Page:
FIG. 1 illustrates an elevation side view of the automatic case packaging machine 100. Cartons are loaded on a flat portion 10 of the in-feed conveyor system. The cartons slide under the stacker guide 20 which houses a linear potentiometer that controls the speed of the in-feed. In an alternative embodiment, an ultrasonic in-feed control mechanism can be used. The cartons are conveyed over arcuate conveyor 30 with an electric eye at the top of the conveyor counting a desired number of cartons to load into a case. In an exemplary embodiment, a 1.5 inch incline belt 28 is used for better control of the cartons on the arcuate conveyor 30. Servo-powered elevator 40 includes an adjustable bottom plate 42. Surge gates 36 close off the stack and move to become a guide for the stack as the elevator 40 loads. The case rack lowers to orient the cartons for filling the case.

FIG. 2 illustrates a top plan view of the automatic case packaging machine 100. This view shows the case positioning system mechanism 60. Cases are loaded on the case positioning mechanism at position 62 and are conveyed to position 64. Ram 90 pushes the case into the load position onto case rack mechanism 66 where the case is tilted into position to receive the cartons from elevator 40. The filled cartons are then pushed off the case positioning mechanism at position 68. The case positioner mechanism 60 of the invention in a “load configuration” without a case and adjacent to elevator 40 is depicted in FIG. 7. The case positioner mechanism 60 in a “load configuration” with a case is shown in FIG. 10. Clamping mechanism 72 keeps the case in place as it is filled with cartons, and is then rotated to a discharge position.

The automatic case packaging system of the present invention is the only such auto packer to use servomotors and timing belts to run the auto packer. All other case packaging apparatus use hydraulic systems. Referring again to FIGS. 1 and 2, three motors are used in an exemplary embodiment of the present invention. A first motor 44 uses a timing belt 46 to raise and lower the elevator. The other two motors run the in feed and out feed belts. This enables the elevator to be adjustable in travel up and down. The elevator is controlled by a set of “photo eyes” 47 wired into a programmable logic controller (PLC) 51. No other auto packer can be adjusted for travel.

FIG. 3 illustrates a perspective of the in-feed mechanism of the auto packer machine 100. It shows the flat section 10 where cartons are placed and the arcuate (curved) conveyor 30 controlled by 1.5 inch incline belt 28 that conveys the cartons into a position for loading onto an elevator. At the top of the incline belt mechanism 28 are several sets of soft rollers 32 that are used to drive the cartons. In the embodiment shown in FIG. 4, there are three sets of soft rollers 32. The tear-shaped slots 34 on the sides of the soft rubber rollers 32 allow the rubber to compress. The tear-shaped slots are better illustrated in the perspective view of FIG. 5.

FIG. 5 illustrates a view of the top of the stacking assembly including a sensor switch 44 to control the cartons being fed into the elevator. The sensor switch 44 can be a photo sensor or an ultrasonic sensor to control the cartons as they are being fed from right to left into the elevator. Vertical air cylinders 38 control operation of (i.e., are actuators for) the surge gates. FIG. 5 illustrates the stacking of the articles to be loaded onto the elevator when the elevator is in a raised position. FIG. 7 illustrates a side view of the elevator as the elevator is being loaded with articles that are to be pushed by an air-powered ram into a case.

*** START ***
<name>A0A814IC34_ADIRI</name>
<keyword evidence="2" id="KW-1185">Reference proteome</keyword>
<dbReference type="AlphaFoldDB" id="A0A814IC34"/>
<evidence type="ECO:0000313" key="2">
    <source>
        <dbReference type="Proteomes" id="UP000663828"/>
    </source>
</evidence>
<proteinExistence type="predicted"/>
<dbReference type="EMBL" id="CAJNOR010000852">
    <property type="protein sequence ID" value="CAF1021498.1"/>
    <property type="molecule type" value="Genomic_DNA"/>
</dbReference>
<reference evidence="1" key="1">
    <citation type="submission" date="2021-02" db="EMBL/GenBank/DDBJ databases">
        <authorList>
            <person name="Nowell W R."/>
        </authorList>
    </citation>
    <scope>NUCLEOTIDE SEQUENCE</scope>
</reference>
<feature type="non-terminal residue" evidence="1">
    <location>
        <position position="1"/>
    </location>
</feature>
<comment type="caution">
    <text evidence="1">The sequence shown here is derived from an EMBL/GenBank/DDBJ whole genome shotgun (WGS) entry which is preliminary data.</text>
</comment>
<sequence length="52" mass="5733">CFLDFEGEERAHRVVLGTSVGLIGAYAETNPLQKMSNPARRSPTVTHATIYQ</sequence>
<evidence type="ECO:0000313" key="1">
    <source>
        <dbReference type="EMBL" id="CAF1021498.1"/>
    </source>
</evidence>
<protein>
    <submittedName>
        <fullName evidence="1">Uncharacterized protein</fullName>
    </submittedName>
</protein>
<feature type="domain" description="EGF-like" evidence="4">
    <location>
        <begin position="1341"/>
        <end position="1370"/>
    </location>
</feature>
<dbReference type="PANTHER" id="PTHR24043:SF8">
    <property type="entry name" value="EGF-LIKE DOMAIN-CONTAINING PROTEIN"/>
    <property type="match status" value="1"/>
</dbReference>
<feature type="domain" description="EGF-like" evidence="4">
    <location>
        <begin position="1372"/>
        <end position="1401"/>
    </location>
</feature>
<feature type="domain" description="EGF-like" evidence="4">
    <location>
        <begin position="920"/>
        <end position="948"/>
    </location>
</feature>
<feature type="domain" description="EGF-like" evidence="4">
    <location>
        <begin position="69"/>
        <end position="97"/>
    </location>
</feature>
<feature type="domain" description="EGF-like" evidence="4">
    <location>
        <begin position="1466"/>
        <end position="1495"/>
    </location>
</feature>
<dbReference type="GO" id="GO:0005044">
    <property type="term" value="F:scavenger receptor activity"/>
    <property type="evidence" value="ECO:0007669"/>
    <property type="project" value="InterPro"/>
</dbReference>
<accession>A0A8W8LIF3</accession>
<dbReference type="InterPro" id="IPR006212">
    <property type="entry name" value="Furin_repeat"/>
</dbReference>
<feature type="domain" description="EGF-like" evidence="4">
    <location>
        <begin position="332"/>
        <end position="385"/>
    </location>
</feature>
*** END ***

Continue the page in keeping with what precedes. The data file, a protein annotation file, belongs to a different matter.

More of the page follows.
FIG. 6 illustrates a view of the surge gates in an exemplary embodiment of the invention. The surge gates 36 are horizontal plates that drop down and guide the cartons as the cartons fall into the elevator. There are identical surge gates 36 on both sides of the elevator. The surge gates 36 drop down and open up when the stack of cartons is dropped onto the elevator. The surge gates are kept in the horizontal position as the loaded elevator is emptied into the case positioned below. In the horizontal position, the surge gates keep the stack of cartons to be loaded into the next case under tension. When the elevator comes all the way back up to its top position, the surge gates 36 drop down and guide the cartons descend onto the elevator. No other surge gates function in this way to both tension a stack of cartons and guide the cartons onto an elevator.

The present invention uses a different type of surge gate than other case packaging apparatus. All other types of surge gates catch the stack of cartons and move the stack out horizontally. The surge gates 36 in the present invention catch the stack of cartons and move to become a guide for the stack. This prevents the first few cartons from being skewed in the elevator. Each surge gate 36 is controlled by an air cylinder 38.

FIG. 7 illustrates an out-feed side of the elevator with stack guides 52, 54 which are vertical plates that guide the stack of cartons as it is being loaded into the case.

A counter weight 96 (shown in FIG. 10) on the case rack helps to make a smooth transfer of the full case before receiving an empty case. The case rack is controlled by an air cylinder. FIG. 8 illustrates the air cylinder 94 mounted to the outside of the auto packer chassis for operating the angled full case discharge. The air cylinder does not provide a smooth motion under a load. The air assist cylinder 94 also helps a case rack to move smoothly. It helps the main cylinder 94 to “take off”. The counter weight 96 and air assist cylinder 94 are crucial to the smooth operation of the case rack.